How Much of Arizona’s Economy Goes South?

Mexico-Arizona trade in the current business climate
by RaeAnne Marsh

Trade with Mexico has been a hot topic for the past few years. That currently still holds true, but the tenor of that discussion has changed. Given the differing attitudes emanating from the various national and state policy makers, In Business Magazine is taking a look at cross-border trade’s place in Arizona’s economy.

WalletHub recently conducted a study to gauge the impact on individual states of economic fallout with Mexico, noting, “The border between the U.S. and Mexico may soon expand into a 40-foot-high, 1,000-mile-long concrete barrier separating us from them. On Jan. 25, President Donald Trump issued an executive order to immediately begin erecting a border wall. But the million-dollar question or, more accurately, the $15 to $25 billion question is: Who will pay for it?

“During his presidential campaign, Trump suggested that Mexico itself should fork over the cash to keep its own citizens out of American soil. And when our southern neighbor refused, Trump instead proposed taxing all Mexican imports by 20 percent to finance the wall’s construction. In brief, the so-called “border-adjusted tax” would be imposed on U.S. corporations and discourage them from offshoring business.

“If and when the president’s plan comes to fruition, experts predict it will trigger a trade war between our two nations. But the impact of the economic fallout will be different for every state. WalletHub’s data analysts therefore compared the 50 states and the District of Columbia across five key indicators gauging the effects of the possible trade battle.”

Eller College of Management at Arizona University has been studying economic impacts of our state’s trade with Mexico for several years, and its research shows the dollar value of Arizona merchandise exports to Mexico has risen substantially over the past five years, from $6.0 billion in 2011 to $8.3 billion last year.

Noting this is a 37.7 percent increase during the past five years, George W. Hammond Ph.D., director and research professor at Eller, puts it into further context when he explains the dollar value of Arizona’s exports to Mexico fell by 9.2 percent last year, “driven in part by the massive appreciation of the U.S. dollar versus the Mexican peso since mid-2014. The U.S. dollar is up by 57.8 percent versus the Peso since mid-2014.” Citing figures for tourism, which is separate from trade data, Dr. Hammond adds, “Mexican visitors are estimated to have spent $2.3 billion in Arizona in 2013.”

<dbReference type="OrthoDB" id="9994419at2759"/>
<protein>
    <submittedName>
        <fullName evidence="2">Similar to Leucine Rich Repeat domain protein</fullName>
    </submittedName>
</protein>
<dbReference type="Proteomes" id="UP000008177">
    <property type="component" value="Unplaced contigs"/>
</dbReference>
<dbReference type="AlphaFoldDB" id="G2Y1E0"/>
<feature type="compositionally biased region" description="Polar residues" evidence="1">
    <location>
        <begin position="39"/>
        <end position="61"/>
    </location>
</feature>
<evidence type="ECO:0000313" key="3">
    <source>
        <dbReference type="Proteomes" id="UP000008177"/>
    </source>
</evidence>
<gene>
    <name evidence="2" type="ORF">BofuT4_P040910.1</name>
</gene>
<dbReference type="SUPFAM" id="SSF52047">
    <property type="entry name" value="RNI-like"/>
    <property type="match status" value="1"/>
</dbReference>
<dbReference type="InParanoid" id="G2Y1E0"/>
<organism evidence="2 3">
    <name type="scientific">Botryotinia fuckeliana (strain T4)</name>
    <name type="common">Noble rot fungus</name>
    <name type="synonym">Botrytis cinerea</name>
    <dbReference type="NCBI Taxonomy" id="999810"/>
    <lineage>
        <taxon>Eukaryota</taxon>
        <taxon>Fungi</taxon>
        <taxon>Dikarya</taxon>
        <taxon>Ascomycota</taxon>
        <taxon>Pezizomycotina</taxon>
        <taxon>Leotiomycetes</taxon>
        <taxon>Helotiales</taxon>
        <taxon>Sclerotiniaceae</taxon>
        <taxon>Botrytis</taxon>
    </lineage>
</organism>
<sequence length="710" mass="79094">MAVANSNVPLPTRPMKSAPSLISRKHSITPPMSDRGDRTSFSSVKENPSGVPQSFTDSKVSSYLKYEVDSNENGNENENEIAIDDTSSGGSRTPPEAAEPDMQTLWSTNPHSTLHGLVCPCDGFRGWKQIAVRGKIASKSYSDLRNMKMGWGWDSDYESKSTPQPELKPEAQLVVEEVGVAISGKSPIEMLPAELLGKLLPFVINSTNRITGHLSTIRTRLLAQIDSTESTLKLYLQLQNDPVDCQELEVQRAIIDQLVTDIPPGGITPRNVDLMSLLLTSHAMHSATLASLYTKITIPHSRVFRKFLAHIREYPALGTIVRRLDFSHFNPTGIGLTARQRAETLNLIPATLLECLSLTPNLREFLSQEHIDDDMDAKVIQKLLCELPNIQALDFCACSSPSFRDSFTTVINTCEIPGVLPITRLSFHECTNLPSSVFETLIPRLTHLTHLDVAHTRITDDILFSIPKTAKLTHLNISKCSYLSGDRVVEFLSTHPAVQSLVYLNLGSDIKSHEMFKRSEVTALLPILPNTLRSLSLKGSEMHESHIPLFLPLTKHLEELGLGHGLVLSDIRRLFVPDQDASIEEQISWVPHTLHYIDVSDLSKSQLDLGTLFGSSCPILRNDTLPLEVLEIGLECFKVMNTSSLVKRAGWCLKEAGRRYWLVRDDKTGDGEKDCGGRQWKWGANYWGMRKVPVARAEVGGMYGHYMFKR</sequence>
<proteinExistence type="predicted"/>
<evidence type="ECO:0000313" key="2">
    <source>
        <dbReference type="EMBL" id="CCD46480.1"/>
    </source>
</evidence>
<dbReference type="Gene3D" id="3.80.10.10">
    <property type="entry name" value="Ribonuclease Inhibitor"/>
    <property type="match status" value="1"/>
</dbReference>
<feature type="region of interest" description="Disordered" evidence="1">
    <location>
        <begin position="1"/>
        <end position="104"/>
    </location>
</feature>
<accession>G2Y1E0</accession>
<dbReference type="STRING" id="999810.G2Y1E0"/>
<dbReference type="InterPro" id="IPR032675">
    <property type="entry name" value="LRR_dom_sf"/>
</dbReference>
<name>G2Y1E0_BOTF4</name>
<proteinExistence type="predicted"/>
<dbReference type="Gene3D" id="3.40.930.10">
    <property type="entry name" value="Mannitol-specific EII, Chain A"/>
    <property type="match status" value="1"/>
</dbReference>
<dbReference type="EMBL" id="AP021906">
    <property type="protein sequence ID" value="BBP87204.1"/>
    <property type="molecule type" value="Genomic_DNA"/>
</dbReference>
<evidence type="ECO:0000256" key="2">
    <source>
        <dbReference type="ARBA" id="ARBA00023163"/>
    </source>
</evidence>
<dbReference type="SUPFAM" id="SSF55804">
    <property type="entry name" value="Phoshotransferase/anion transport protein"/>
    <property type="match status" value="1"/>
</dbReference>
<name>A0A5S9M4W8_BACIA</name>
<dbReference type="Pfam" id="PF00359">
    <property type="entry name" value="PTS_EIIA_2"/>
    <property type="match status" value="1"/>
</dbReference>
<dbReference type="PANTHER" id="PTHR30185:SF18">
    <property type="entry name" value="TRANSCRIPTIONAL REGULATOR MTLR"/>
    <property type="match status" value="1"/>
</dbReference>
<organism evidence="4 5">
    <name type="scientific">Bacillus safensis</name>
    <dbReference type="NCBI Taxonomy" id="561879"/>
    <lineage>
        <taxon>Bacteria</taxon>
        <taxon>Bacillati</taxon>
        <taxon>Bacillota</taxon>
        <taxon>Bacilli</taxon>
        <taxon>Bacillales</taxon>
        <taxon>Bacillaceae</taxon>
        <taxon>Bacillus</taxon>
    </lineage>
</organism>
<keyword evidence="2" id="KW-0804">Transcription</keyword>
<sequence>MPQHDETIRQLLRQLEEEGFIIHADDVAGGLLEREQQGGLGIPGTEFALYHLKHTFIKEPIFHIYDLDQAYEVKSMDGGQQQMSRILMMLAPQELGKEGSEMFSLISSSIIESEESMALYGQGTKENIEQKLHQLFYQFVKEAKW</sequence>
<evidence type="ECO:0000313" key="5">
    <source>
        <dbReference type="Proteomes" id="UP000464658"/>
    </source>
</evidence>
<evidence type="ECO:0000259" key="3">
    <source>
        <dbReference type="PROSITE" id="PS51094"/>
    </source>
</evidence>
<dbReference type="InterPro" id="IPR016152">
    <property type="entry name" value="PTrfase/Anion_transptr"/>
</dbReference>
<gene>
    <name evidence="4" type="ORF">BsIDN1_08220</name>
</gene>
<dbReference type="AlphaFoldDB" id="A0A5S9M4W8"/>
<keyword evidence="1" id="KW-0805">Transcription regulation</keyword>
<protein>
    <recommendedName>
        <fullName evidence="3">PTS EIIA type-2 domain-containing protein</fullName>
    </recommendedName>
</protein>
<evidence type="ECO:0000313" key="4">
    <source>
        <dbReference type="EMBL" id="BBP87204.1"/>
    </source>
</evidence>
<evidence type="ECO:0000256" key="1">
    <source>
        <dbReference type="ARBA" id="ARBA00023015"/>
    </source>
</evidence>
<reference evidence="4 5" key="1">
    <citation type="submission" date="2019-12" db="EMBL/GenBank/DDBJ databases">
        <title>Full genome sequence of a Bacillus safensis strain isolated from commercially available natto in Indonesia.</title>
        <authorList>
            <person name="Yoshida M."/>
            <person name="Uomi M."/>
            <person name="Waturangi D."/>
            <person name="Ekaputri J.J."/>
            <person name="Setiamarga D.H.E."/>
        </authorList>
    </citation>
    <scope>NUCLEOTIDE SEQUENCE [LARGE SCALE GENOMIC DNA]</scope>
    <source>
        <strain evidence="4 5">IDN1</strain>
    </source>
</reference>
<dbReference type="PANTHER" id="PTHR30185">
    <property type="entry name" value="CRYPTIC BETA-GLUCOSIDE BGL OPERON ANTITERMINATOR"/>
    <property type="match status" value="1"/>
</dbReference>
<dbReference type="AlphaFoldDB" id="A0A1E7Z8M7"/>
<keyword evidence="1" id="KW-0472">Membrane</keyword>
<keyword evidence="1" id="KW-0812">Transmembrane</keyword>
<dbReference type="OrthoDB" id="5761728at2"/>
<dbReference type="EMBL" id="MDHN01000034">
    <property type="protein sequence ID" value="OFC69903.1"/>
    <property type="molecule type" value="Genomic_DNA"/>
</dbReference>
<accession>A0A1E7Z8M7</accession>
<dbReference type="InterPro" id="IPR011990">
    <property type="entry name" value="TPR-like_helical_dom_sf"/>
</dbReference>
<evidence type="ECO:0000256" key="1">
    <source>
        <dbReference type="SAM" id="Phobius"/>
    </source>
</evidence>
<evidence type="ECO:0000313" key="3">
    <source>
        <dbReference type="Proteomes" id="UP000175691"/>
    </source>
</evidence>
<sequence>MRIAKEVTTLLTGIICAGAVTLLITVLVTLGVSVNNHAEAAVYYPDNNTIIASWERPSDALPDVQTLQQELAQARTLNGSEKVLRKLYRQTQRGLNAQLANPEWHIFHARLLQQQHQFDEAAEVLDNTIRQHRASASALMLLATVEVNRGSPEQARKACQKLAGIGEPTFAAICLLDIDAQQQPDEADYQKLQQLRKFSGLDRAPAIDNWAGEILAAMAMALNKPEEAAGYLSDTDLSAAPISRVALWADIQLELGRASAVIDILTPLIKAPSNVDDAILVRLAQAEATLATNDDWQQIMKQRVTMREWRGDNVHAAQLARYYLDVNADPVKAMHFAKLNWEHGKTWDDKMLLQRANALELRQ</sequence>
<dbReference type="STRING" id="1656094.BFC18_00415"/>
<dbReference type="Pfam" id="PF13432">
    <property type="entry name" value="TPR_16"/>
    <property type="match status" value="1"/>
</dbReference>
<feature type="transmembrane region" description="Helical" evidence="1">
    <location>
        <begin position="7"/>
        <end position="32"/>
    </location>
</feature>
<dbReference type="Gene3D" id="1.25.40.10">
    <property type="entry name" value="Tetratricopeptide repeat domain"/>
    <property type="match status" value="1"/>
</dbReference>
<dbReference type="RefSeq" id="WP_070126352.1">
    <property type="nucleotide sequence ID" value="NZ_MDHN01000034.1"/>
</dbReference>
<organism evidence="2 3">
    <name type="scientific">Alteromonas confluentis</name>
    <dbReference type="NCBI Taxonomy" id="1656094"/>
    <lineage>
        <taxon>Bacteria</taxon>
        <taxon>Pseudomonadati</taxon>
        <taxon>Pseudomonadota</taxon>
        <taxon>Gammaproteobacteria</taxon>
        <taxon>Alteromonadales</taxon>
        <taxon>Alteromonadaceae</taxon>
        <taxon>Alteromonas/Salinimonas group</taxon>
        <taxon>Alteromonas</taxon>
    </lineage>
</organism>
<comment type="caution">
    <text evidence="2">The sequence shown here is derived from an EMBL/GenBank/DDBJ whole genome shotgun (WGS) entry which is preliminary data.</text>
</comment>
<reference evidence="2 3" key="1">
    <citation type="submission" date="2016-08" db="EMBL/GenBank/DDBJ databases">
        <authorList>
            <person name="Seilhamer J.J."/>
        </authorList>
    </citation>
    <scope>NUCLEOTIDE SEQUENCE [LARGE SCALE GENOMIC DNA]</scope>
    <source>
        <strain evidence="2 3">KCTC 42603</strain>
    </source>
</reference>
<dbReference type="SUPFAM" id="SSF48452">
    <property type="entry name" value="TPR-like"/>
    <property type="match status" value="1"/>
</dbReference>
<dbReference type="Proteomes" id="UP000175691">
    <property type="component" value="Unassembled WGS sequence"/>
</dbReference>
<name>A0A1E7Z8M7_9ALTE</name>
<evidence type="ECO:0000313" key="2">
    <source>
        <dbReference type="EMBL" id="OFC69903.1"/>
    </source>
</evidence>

According to Dr. Hammond, director and research professor at Arizona University’s Eller College of Management, Arizona’s largest merchandise export sectors in 2016 were computers and electronic products,transportation equipment (autos, parts, aerospace), minerals and ores (copper) and electrical equipment. In addition, huge amounts of fresh produce flow from Mexico to the U.S. through Arizona’s border ports of entry this time of year, creating Arizona jobs in warehousing, distribution and other sectors. Additionally, he notes, the state tourism sector benefits greatly from Mexican visitors.

Arizona will also feel an impact of change in other states’ trade with Mexico. Says Dr. Hammond, “All U.S. states send exports to — and receive imports from — Mexico through our Border Ports of Entry. In 2016, the total value of merchandise flowing through our border ports with Mexico totaled $30.1 billion.”

Looking separately at employment figures, and explaining that employment-related data is not tracked by U.S. federal statistical agencies, Dr. Hammond says the numbers we hear about are guesstimated by researchers, but Eller’s Economic and Business Research Center does not create those estimates. “While I can’t vouch for the number, it is commonly stated that there are about 100,000 Arizona jobs associated with exports.”

Exports to Mexico as % of Total State Exports

Highest:
T-1: Arizona
T-1: New Mexico
T-1: Texas
4: South Dakota
5: Michigan

Lowest:
47: Washington
48: Oregon
49: District of Columbia
50: Alaska
51: Hawaii

Exports to Mexico as % of State GDP

Highest:
T-1: Arizona
T-1: Texas
3: Louisiana
4: Michigan
5: New Mexico

Lowest:
47: Montana
48: Wyoming
49: Alaska
50: District of Columbia
51: Hawaii

Imports from Mexico as % of Total State Imports

Highest:
T-1: Arizona
T-1: Michigan
T-1: New Mexico
T-1: Texas
T-1: Utah

Lowest:
46: Montana
47: Maine
48: Alaska
49: Vermont
50: District of Columbia

Imports from Mexico as % of State GDP

Highest:
T-1: Kentucky
T-1: Michigan
T-1: Texas
4: Arizona
5: Tennessee

Lowest:
46: Maine
47: Wyoming
48: Vermont
49: Alaska
50: District of Columbia

% of Jobs Supported by Trade with Mexico

Highest:
T-1: District of Columbia
T-1: Hawaii
3: New York
4: Mississippi
5: Massachusetts

Lowest:
47: Idaho
48: Texas
49: Arizona
50: Wyoming
51: Oklahoma

Source

Speak Your Mind